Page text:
Homebuying is a lengthy process, from the time it takes to save for a downpayment to the months of waiting for the sale to close. One mistake first-time buyers make is jumpstarting the process before they’re really ready.

Homebuyers should start working with a financial planner as soon as they’ve begun thinking about buying a home. The earlier, the better — especially if a buyer’s finances need a little help.

“Self-employed homebuyers especially should be having a conversation with their Certified Public Accountant (CPA) every year, and saying I’m not looking to buy right away but I may want to buy in the next couple of years and I want to make sure that my tax returns reflect adequate income to afford the kind of home I want,” says Tolmie.







Photo: Zack Tolmie

Looking at all the available options in terms of deductions with a CPA or mortgage banker is one of the most crucial and beneficial preparatory stage steps a buyer can take.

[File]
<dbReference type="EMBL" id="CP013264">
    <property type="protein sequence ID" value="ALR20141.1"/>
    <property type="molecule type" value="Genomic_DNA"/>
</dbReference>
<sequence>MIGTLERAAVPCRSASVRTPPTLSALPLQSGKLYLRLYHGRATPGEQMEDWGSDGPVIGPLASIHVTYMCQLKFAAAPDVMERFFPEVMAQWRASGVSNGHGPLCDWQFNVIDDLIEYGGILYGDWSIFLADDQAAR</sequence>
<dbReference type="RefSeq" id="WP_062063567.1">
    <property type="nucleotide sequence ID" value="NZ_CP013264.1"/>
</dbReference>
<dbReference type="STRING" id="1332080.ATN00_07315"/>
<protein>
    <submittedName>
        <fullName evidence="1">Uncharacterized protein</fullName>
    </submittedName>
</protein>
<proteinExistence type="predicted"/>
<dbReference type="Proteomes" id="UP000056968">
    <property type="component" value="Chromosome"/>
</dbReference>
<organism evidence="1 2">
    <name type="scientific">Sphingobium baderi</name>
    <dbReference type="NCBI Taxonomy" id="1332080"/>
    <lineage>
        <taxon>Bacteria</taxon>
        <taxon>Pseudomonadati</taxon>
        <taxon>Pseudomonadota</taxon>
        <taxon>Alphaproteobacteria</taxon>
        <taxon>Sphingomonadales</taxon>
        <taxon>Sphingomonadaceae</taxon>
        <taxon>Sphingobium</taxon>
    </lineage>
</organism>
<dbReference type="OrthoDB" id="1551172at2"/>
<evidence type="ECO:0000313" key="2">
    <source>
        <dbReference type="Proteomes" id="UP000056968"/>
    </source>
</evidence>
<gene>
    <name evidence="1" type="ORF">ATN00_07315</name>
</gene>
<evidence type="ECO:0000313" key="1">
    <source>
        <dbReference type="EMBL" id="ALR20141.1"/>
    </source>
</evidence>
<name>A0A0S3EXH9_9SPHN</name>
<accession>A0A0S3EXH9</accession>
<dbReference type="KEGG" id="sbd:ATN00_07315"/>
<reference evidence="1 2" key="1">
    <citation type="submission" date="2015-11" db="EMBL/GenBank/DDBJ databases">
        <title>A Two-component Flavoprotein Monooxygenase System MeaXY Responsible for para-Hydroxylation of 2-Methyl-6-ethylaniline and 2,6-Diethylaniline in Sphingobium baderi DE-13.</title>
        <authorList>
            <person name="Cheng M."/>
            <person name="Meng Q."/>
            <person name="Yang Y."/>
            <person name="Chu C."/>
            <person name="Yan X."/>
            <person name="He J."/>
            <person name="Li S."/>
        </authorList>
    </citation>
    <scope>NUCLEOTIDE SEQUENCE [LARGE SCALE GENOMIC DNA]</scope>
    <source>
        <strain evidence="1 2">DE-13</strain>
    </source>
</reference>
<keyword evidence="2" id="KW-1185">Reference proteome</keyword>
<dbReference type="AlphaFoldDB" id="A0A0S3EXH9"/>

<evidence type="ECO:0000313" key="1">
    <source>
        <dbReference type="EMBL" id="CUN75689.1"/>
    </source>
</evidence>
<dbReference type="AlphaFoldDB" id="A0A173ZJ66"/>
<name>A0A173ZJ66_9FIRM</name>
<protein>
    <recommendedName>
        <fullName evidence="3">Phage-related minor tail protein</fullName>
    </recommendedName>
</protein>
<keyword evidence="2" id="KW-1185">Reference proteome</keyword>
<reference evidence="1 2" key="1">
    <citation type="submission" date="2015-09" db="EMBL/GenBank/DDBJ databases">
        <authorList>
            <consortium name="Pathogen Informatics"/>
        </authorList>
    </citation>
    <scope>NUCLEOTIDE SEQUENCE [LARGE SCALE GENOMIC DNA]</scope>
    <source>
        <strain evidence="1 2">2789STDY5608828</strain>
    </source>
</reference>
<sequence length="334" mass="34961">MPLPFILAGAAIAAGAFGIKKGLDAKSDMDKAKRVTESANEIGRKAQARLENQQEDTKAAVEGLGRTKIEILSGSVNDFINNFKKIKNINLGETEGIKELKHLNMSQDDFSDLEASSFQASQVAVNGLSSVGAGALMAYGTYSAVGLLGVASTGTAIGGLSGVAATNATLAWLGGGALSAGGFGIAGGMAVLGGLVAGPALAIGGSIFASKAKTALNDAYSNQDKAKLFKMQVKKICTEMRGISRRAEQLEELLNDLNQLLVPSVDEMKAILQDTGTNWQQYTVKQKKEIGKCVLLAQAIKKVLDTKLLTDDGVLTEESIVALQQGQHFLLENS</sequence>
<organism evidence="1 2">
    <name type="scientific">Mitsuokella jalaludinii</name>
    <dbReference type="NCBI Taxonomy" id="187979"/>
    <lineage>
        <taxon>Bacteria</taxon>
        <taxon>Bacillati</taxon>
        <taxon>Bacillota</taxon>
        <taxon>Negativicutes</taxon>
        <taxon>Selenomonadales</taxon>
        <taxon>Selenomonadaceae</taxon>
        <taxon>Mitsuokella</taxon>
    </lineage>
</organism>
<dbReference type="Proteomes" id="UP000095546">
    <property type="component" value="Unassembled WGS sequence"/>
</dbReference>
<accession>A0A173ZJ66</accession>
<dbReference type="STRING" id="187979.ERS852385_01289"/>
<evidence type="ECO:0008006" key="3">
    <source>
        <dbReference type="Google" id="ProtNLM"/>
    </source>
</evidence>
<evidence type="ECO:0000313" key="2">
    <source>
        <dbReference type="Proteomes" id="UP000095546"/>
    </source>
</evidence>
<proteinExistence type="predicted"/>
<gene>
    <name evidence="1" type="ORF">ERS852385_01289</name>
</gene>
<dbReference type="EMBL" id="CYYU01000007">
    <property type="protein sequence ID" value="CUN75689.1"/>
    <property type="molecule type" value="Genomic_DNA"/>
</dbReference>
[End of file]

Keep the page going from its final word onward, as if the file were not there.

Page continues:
“Lockdown your finances and decide with your CPA what deductions to take and what to pass on if you plan on buying a home in the next few years. It’s a crucial step for anyone who is self-employed, but also worried about how much home they can afford based on their returns,” says Harvey.

Harvey suggests reverse engineering your taxes with a professional to ensure that it reflects adequate income to the bank for the home of your choice and you should be vigilant not to deduct more than that.

“It’s reflective of today’s economy. More of us are self-employed or commission-based, so you have to figure out how to navigate that kind of income and make it tell the story you need it to tell to buy your perfect home,” says Harvey.

5. Open houses

Many homebuyers only start attending open houses once they’ve begun the process. But, open houses can be a treasure trove of information and a great opportunity to connect with a local professional you may want to work with when you are ready to buy.

“Open houses are free to attend and buyers should attend a lot of them. They give a real-world view of what they can get for their money, and also help buyers nail down what they really want and don’t want in their ideal home,” says Harvey.

Open houses provide the perfect spot to network with local brokers and often bankers. Buyers can test the waters and ‘try out’ different professionals until they find their perfect fit. “It’s so important to like the people you are working with. You can end up having daily interactions with these people over the course of the two to three months it takes just to close on a home,” says Tolmie.